Katukina language

The Katukina language belongs to the Pano linguistic family. Nasalization is one of its notable features. Most of the words are disyllabic and oxytonic and new words are formed by combining two words or including one or more suffixes. Personal pronouns make no distinction between gender. All the Katukina speak their own language when talking among themselves. Portuguese is only used to converse with non-Indians. Despite their long period of contact with the latter, less than half the Katukina population is fluent in Portuguese.

The language spoken by the Katukina of the Campinas and Gregório rivers presents significant differences in relation to the language spoken by the Shanenawa.

The Katukina
Getting ready for celebration.

History of Contact with the Whites

Like the other indigenous groups of the upper Juruá region, the Katukina were effectively surrounded when the economic exploration of the region began around 1880 with the extraction of native rubber. The region which they inhabited, rich in gum trees (Castilloa elastica) and rubber trees (Hevea brasiliensis), was quickly invaded by Peruvians and Brazilians arriving from opposite sides of their territory. The presence of the former was brief, since they went in search of gum, a product obtained by felling the trees which were consequently rapidly depleted. In contrast, the Brazilian rubber tappers settled permanently in the area, since the regular surface cuts made in the trunk of the Hevea brasiliensis allowed the extraction of rubber over a long period.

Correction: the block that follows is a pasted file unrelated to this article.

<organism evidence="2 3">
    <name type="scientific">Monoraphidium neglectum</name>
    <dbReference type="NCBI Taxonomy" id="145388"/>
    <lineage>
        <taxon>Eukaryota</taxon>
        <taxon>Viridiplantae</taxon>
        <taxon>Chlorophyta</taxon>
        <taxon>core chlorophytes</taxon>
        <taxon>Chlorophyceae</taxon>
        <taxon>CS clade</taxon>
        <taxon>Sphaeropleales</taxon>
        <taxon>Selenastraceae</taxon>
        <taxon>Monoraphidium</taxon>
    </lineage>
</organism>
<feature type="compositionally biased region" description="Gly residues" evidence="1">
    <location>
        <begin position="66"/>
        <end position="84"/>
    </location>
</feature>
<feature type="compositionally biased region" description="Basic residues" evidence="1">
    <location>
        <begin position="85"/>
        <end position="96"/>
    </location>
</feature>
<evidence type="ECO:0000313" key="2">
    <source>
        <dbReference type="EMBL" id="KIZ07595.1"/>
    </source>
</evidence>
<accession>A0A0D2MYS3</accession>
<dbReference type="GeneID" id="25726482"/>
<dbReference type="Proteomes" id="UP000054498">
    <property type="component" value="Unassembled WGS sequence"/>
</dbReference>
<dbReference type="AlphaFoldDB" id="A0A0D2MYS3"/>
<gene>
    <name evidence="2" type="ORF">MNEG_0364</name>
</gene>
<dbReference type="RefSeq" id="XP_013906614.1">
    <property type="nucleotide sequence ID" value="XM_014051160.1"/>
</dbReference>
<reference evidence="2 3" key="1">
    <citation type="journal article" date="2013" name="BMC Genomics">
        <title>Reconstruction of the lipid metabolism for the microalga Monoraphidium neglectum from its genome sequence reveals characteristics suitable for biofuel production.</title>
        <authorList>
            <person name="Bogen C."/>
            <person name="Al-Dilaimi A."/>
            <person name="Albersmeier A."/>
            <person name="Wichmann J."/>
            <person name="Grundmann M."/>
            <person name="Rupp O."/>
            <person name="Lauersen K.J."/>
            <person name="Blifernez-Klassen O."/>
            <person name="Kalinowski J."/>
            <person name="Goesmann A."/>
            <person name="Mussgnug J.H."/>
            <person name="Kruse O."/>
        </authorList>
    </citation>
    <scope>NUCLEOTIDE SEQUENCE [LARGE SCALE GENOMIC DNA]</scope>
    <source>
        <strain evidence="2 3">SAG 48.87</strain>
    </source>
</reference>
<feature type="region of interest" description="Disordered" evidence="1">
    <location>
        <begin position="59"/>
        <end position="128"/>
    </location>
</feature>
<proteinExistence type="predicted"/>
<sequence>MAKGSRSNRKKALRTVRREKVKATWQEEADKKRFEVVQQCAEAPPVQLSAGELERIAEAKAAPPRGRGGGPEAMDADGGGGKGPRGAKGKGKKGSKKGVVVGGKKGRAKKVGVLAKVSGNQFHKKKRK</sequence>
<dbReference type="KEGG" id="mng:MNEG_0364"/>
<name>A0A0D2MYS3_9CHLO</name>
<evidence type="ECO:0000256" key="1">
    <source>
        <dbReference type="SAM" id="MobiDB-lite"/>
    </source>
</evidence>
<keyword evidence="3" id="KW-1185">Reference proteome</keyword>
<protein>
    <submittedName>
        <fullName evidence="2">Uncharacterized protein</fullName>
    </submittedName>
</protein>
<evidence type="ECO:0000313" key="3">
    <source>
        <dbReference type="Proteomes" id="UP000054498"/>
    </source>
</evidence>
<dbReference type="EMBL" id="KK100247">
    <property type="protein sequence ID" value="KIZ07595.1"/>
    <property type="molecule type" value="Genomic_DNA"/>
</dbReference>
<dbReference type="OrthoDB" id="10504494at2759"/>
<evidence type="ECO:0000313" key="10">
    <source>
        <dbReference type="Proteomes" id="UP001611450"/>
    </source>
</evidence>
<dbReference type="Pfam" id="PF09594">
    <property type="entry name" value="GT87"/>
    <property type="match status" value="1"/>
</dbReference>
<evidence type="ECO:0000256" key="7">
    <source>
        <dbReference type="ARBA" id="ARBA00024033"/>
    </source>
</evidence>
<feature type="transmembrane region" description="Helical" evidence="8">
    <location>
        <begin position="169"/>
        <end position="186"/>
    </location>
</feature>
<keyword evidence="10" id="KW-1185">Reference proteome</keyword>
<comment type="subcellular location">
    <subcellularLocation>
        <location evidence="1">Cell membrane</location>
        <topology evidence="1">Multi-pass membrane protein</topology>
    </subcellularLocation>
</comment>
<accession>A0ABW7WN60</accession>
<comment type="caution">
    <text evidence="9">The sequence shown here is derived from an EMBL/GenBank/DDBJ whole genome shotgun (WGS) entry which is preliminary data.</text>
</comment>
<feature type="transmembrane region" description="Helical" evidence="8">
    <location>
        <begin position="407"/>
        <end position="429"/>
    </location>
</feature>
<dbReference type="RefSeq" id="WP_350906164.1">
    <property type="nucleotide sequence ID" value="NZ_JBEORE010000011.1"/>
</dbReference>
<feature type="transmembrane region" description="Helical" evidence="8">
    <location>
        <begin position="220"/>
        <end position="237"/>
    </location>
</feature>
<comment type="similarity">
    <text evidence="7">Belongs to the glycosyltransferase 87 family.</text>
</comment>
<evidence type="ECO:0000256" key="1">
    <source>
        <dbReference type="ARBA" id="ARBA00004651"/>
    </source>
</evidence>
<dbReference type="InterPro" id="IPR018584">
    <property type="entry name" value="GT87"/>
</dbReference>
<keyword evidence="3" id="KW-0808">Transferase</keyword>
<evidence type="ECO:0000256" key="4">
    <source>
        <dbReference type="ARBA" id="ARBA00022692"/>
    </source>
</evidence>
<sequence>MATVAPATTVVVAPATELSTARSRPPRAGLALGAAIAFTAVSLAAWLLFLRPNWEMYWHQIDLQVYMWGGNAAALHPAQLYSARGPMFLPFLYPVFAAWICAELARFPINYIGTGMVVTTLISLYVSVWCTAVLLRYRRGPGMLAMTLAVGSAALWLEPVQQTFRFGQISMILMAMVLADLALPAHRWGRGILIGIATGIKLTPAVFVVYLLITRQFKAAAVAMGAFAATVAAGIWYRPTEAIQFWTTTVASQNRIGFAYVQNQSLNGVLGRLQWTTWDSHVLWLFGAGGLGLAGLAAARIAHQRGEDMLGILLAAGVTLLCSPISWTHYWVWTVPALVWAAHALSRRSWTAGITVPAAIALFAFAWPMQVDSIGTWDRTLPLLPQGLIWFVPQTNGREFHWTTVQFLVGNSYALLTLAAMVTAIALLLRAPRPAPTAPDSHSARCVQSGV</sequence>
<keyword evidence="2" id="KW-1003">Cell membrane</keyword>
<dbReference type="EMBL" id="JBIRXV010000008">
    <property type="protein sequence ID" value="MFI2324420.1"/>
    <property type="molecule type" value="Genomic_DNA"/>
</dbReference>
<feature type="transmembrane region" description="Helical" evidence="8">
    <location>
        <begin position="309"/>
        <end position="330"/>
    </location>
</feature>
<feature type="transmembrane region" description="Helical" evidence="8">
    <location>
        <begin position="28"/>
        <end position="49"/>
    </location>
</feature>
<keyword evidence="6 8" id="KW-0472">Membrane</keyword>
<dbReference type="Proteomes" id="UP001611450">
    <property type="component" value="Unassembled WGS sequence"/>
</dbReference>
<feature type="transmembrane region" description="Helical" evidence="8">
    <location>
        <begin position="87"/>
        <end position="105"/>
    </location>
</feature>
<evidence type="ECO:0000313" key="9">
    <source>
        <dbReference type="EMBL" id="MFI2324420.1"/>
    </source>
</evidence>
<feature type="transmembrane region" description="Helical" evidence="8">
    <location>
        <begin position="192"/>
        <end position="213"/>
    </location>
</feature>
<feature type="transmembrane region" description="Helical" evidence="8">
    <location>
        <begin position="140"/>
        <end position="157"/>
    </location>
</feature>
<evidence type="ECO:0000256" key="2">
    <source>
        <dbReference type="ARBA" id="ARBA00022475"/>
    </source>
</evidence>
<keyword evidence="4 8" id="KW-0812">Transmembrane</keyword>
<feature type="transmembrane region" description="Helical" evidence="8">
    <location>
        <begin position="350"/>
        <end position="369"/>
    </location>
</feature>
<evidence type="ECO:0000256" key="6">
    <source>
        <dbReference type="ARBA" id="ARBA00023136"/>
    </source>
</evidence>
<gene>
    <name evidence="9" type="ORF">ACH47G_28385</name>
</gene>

The Katukina lived through a period marked by constant relocations during their first years of contact with Whites, attempting to escape alive from the ‘correrias’ organized by the Peruvian gum extractors and Brazilian rubber tappers – incursions aimed at eliminating the indigenous populations in order to provide uninhibited access to the rubber trees. As they fled the correrias, the Katukina were scattered throughout the region. With no means of keeping themselves intact as a group, they became dispersed throughout the forest, living on game, wild plant produce and raids on the plantations they came across during their travels, since they were no longer able to make their own swiddens: these would have provided an easy trail inevitably leading the Whites to them. Moreover, the constant relocations were also impelled by the belief that the spirits of the dead, pining their kin, could come to earth in search of the living.

The correrias came to an end in the first decade of the 20th century, in part due to the depletion of the gum trees which had been felled, but also due to the border conflicts between Brazil and Peru, which were resolved by treaty in 1909. A fall in the price of rubber on the international market in 1912 also contributed to cessation of the correrias. Although over, the Katukina retain horrific memories of these events transmitted by their parents and grandparents, recollections telling of flights and separations in the forest, filled with images of mutilated bodies and marked by violence.